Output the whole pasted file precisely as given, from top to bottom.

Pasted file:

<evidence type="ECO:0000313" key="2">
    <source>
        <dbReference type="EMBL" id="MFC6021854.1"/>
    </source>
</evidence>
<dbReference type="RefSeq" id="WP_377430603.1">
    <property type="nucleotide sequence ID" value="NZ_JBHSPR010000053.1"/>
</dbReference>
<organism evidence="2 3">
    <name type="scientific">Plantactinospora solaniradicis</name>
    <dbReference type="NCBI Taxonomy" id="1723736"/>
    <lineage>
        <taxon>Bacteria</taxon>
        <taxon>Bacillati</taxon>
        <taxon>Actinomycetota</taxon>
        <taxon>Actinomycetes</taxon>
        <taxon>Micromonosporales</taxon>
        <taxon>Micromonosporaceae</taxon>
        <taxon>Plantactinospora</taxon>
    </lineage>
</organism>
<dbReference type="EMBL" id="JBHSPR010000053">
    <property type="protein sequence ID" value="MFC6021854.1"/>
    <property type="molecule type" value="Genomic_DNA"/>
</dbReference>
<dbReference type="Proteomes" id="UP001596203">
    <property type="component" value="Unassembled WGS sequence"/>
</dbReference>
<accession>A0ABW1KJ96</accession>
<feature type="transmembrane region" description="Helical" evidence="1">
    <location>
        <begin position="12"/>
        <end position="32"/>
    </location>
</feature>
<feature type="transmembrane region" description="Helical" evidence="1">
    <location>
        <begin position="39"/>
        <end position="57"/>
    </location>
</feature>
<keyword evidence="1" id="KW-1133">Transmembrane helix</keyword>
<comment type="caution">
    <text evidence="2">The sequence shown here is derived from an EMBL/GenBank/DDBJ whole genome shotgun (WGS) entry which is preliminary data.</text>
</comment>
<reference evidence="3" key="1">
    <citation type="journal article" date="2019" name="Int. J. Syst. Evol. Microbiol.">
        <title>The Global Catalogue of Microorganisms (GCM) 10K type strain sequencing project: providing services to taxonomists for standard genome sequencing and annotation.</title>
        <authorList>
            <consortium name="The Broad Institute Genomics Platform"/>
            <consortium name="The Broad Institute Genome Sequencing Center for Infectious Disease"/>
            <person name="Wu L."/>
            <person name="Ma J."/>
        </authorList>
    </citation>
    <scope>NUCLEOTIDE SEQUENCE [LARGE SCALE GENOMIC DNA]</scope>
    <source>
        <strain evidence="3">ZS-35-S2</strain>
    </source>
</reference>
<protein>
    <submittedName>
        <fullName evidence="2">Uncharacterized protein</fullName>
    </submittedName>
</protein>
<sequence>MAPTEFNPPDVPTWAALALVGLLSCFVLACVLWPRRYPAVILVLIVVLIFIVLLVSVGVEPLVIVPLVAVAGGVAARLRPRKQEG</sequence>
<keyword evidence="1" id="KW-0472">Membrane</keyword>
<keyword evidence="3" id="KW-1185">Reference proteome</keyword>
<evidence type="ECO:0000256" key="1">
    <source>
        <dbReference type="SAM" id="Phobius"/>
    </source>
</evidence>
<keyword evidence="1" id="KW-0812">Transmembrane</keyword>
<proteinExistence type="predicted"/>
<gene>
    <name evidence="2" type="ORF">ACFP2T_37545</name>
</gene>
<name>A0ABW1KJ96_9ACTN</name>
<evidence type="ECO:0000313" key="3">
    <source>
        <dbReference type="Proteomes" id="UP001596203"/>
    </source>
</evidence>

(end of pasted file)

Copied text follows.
<evidence type="ECO:0000313" key="2">
    <source>
        <dbReference type="EMBL" id="MFC6021854.1"/>
    </source>
</evidence>
<dbReference type="RefSeq" id="WP_377430603.1">
    <property type="nucleotide sequence ID" value="NZ_JBHSPR010000053.1"/>
</dbReference>
<organism evidence="2 3">
    <name type="scientific">Plantactinospora solaniradicis</name>
    <dbReference type="NCBI Taxonomy" id="1723736"/>
    <lineage>
        <taxon>Bacteria</taxon>
        <taxon>Bacillati</taxon>
        <taxon>Actinomycetota</taxon>
        <taxon>Actinomycetes</taxon>
        <taxon>Micromonosporales</taxon>
        <taxon>Micromonosporaceae</taxon>
        <taxon>Plantactinospora</taxon>
    </lineage>
</organism>
<dbReference type="EMBL" id="JBHSPR010000053">
    <property type="protein sequence ID" value="MFC6021854.1"/>
    <property type="molecule type" value="Genomic_DNA"/>
</dbReference>
<dbReference type="Proteomes" id="UP001596203">
    <property type="component" value="Unassembled WGS sequence"/>
</dbReference>
<accession>A0ABW1KJ96</accession>
<feature type="transmembrane region" description="Helical" evidence="1">
    <location>
        <begin position="12"/>
        <end position="32"/>
    </location>
</feature>
<feature type="transmembrane region" description="Helical" evidence="1">
    <location>
        <begin position="39"/>
        <end position="57"/>
    </location>
</feature>
<keyword evidence="1" id="KW-1133">Transmembrane helix</keyword>
<comment type="caution">
    <text evidence="2">The sequence shown here is derived from an EMBL/GenBank/DDBJ whole genome shotgun (WGS) entry which is preliminary data.</text>
</comment>
<reference evidence="3" key="1">
    <citation type="journal article" date="2019" name="Int. J. Syst. Evol. Microbiol.">
        <title>The Global Catalogue of Microorganisms (GCM) 10K type strain sequencing project: providing services to taxonomists for standard genome sequencing and annotation.</title>
        <authorList>
            <consortium name="The Broad Institute Genomics Platform"/>
            <consortium name="The Broad Institute Genome Sequencing Center for Infectious Disease"/>
            <person name="Wu L."/>
            <person name="Ma J."/>
        </authorList>
    </citation>
    <scope>NUCLEOTIDE SEQUENCE [LARGE SCALE GENOMIC DNA]</scope>
    <source>
        <strain evidence="3">ZS-35-S2</strain>
    </source>
</reference>
<protein>
    <submittedName>
        <fullName evidence="2">Uncharacterized protein</fullName>
    </submittedName>
</protein>
<sequence>MAPTEFNPPDVPTWAALALVGLLSCFVLACVLWPRRYPAVILVLIVVLIFIVLLVSVGVEPLVIVPLVAVAGGVAARLRPRKQEG</sequence>
<keyword evidence="1" id="KW-0472">Membrane</keyword>
<keyword evidence="3" id="KW-1185">Reference proteome</keyword>
<evidence type="ECO:0000256" key="1">
    <source>
        <dbReference type="SAM" id="Phobius"/>
    </source>
</evidence>
<keyword evidence="1" id="KW-0812">Transmembrane</keyword>
<proteinExistence type="predicted"/>
<gene>
    <name evidence="2" type="ORF">ACFP2T_37545</name>
</gene>
<name>A0ABW1KJ96_9ACTN</name>
<evidence type="ECO:0000313" key="3">
    <source>
        <dbReference type="Proteomes" id="UP001596203"/>
    </source>
</evidence>